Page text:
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Thursday, October 30, 2014
Debate moderator Corey Brown, left, introduces state Senate candidates Johnny Destino, center, and Robert Ortt. The pair faced off Wednesday night in Niagara Falls. (ENP STAFF PHOTOS)


The candidates were civil to start but the exchange got testy at times once
the debate began. 
NIAGARA FALLS — At a debate held Wednesday evening at the Earl Bridges Library on Main Street, Johnny Destino and Robert Ortt agreed on a lot. Except who should be elected.

Destino, a former Republican who is now running as a Democrat — with the support of the Democratic Party — said there is a culture of corruption in the Republican Party, specifically in Niagara County.

"I offer a fresh start," he told the audience of the debate — sponsored by the Niagara Falls Block Club Council, Rotary Club of Niagara Falls, the Niagara Falls chapter of the NAACP and the Kiwanis Club of Niagara Falls.

Ortt, the endorsed Republican, Conservative and Independence parties candidate said he has a "record of accomplishment" as the mayor of North Tonawanda. He also highlighted his military service, saying "my adult life started Sept. 11, 2001."

Despite the debate being held in what is typically a Democratic stonghold — Niagara Falls — Ortt's supporters in the audience of 150 or so were many. And loud.

The "George Maziarz question" was brought up be debate moderator Corey Brown of Niagara University. The Ortt campaign has worked to position itself as respectful of — but independent of — the political juggernaut whose decision to withdraw from the race before his nominating petitions were accepted in July led to Ortt's candidacy. 

Tonight, Ortt referred to Maziarz as a "fierce advocate" for Niagara County, but said they're not identical, adding, "I'm not running to be the king of Niagara County politics."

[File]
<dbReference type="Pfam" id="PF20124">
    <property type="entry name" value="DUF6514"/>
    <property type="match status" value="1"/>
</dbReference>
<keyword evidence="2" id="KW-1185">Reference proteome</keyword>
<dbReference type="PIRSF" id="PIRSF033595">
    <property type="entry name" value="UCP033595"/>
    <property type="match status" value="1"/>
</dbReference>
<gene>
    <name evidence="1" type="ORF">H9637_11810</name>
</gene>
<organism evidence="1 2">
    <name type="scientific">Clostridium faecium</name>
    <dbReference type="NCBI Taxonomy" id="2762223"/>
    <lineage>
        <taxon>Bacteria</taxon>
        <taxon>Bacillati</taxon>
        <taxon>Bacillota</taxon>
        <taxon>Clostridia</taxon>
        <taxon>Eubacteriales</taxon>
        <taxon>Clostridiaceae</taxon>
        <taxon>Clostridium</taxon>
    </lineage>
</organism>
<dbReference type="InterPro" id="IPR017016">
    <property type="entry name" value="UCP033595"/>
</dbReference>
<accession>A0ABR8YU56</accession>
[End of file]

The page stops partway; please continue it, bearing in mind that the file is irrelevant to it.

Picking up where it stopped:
Destino has worked to tie Ortt to Maziarz, a strategy some might question considering Maziarz' continued popularity in the district — despite his having been subpoenaed as part of a federal investigation.

A group of protesters greeted visitors as they entered the
library's back entrance. They were upset about Destino's
silence on the issue of abortion. 
Party allegiance was a topic of conversation with Ortt calling Destino "a career candidate who will join any party he can to win office" and himself a "lifelong Republican."

Destino countered by saying that he wasn't happy with the local GOP. "You have to know who you're associating with ... and if they're doing wrong, it's time to leave." He also stuck up for Gov. Andrew Cuomo, saying he's paid more attention to Western New York than any other governor in 40 years. 

Destino added that party politics has hurt the district — in particular Niagara Falls. "We had a senator who continually butted heads (with Niagara Falls officials) and that really hurt us."

Ortt said Niagara Falls officials are to blame for Niagara Falls' problems, noting that the city has received millions of dollars in casino revenues and is still $9 million in the hole, while North Tonawanda has a $6 million reserve — without casino revenue. He added that the casino money doled out should come with restrictions. 

Both candidates said after the debate that they felt confident with their performance. Destino had one final zinger: "Ortt finally had a platform today and it was mine."

One prominent Republican in the audience felt that Brown was unfair to Ortt. The moderator attempted to keep both candidates on point, but did seem to set Ortt up with a question about Common Core, asking if the Republican candidate would support a system that asked schools to improve their own grades year over year rather than try to meet a certain statewide score. When Ortt agreed, Brown said it was what Common Core already does. 

"He knows absolutely nothing about Common Core," Destino said.

In the end, the candidates differed very little in terms of their goals and policies. But that doesn't mean they didn't have their differences.

Working Families Party candidate Paul Brown was again a no-show to the event. His podium sat empty for the 45-minute debate.

Notable members of the audience included former Assemblywoman Francine DelMonte and her brother John, who is running for State Supreme Court Justice, Maziarz' Chief of Staff Gerald Meal, Niagara County Legislator Dennis Virtuoso, and former Niagara Falls Mayor Vince Anello. Current Mayor Paul Dyster was notable absent.

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